Portals of Terror
Eric S. Brown and Angeline Hawkes-Craig

By Alyce Wilson

Portals of Terror, a collection of short fantasy, science fiction and horror tales, explores the darker side of some favorite genres. Many of these tales combine genres in an interesting way, for example, through assuming a different perspective of the monster, or combining genres, such as science fiction and horror.

Angeline writes what could be termed fantasy/horror along with some dark traditional fiction. Her story, "The Blue Stone Circle," is told from the point-of-view of an evil witch as she goes on an epic journey to secure a book that will unleash an ancient power. Her "Carnival" resembles a Twilight Zone episode, where a cocky young man seeks an exotic adventure and gets more than he bargained for.

She also writes an interesting alternative version of British history, with "Henry's Daughters," which re-imagines Queen Elizabeth I's fate when she was locked in the Tower of London.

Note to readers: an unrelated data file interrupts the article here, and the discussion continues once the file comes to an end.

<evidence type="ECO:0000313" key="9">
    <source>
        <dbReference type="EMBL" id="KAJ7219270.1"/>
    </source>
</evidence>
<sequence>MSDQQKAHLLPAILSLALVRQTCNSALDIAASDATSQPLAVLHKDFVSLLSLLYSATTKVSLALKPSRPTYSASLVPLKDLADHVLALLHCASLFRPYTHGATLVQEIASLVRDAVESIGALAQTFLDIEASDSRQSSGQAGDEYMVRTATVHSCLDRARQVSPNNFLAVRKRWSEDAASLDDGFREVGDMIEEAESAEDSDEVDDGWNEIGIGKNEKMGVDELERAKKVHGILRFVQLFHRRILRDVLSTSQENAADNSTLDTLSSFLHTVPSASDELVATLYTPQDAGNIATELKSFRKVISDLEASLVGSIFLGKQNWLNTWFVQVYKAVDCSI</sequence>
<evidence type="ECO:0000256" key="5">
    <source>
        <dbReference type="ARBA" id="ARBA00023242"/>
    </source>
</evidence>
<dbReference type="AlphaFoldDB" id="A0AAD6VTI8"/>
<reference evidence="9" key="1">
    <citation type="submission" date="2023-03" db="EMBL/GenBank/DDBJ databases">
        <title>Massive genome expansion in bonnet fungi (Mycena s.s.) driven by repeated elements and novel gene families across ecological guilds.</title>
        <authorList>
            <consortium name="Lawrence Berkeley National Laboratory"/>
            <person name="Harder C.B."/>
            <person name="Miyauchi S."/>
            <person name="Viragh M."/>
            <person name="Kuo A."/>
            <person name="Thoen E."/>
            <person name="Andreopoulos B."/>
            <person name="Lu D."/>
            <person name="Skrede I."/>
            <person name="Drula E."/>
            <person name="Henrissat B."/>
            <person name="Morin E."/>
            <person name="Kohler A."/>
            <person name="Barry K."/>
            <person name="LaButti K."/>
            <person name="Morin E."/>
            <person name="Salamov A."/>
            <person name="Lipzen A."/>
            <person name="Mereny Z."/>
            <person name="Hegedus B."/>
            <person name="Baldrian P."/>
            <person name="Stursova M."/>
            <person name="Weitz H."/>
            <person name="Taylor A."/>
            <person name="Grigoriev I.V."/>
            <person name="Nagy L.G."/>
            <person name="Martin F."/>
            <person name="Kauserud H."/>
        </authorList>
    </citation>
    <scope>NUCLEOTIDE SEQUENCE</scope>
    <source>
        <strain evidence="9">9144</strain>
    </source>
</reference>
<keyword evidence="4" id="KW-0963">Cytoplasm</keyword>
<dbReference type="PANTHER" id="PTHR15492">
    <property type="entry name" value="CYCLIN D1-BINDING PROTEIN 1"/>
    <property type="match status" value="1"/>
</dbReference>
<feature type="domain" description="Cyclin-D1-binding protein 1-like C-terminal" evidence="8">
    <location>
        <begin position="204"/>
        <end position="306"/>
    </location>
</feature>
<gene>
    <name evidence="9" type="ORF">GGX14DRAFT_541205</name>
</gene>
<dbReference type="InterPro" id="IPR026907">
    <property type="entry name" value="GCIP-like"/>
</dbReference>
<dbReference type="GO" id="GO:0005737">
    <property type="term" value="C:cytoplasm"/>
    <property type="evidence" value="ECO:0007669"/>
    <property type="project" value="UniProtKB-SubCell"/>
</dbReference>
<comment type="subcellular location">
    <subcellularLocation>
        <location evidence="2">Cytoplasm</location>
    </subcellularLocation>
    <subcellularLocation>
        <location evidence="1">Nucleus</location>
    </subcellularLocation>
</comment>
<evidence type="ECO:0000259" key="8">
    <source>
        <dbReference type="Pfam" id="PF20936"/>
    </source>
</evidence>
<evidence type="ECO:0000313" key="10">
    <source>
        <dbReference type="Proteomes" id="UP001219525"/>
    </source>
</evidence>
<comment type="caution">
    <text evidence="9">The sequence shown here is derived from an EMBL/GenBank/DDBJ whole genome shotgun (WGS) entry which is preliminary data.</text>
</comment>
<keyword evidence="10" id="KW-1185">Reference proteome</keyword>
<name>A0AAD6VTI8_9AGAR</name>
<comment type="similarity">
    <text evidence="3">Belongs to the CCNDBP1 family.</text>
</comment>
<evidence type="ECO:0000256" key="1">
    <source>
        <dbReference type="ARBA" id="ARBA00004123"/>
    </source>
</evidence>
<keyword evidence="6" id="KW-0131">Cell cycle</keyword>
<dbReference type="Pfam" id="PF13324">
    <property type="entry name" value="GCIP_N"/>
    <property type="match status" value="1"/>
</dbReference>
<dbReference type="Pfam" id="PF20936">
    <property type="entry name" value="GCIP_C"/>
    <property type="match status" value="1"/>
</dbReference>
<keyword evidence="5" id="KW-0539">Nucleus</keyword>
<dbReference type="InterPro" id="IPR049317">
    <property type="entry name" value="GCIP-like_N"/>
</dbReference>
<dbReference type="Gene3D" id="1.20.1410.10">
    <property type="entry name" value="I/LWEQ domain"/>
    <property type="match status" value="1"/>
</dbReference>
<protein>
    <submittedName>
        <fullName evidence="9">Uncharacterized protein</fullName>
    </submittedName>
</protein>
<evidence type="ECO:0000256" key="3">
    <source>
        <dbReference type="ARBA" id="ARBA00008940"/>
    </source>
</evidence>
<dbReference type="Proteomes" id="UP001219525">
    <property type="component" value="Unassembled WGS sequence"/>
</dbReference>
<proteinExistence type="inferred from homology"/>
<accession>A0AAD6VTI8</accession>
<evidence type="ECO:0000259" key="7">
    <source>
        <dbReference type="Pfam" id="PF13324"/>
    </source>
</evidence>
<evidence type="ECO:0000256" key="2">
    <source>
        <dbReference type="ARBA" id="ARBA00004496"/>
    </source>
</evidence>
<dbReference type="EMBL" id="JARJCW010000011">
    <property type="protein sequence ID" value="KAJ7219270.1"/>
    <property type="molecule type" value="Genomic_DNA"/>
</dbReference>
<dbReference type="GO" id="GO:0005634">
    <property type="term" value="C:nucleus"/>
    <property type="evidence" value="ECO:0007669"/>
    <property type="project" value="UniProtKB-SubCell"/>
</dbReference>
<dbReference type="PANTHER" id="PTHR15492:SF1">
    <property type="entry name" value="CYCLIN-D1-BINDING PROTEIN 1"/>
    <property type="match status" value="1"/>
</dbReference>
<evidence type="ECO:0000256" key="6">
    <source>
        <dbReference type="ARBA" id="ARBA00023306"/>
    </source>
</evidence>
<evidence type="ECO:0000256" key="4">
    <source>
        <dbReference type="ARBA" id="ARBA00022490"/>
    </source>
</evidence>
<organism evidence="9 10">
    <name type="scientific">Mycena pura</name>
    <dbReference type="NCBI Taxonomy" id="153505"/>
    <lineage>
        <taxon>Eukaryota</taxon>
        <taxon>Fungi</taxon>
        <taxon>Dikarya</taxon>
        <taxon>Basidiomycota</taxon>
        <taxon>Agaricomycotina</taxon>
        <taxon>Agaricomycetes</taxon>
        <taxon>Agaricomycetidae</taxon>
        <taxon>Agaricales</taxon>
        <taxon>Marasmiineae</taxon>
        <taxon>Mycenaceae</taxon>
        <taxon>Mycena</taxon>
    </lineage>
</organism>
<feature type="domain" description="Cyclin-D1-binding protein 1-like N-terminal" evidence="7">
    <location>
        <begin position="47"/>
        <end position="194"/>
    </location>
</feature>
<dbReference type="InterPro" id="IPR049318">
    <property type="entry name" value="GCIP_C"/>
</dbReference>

Of course, self-professed zombie-phile Eric makes room for several zombie-centered tales, including "Love Pains," which is a vampire story that reads like a zombie story. Vampire fans will also appreciate Angeline's "New World Order," about an Orwellian world run by vampires.

One of Eric's best stories in the collection, "The Metal Man," has the folksy feel of a Mark Twain story. It tells the tale of what happens when a professor builds a metal man and challenges people to fight it.

Angeline's most haunting story has to be "Oubliee [Forgotten]", a tragic romance about the young wife of a cruel duke who unwisely engages in an affair with a knight, only to suffer his vicious vengeance.

Equally accomplished at dark humor, Angeline offers several stories in that category, including "That Damn Dog," about a hunter who gets his karmic comeuppance for his hatred of an ineffective hunting dog. She also penned "Unfinished Business," an alternate history about Lincoln's death.

Overall, this varied collection offers a rich selection that any lover of science fiction, fantasy and horror should enjoy.

Rating: **** (Excellent)

PublishAmerica, 2004: ISBN 141374298X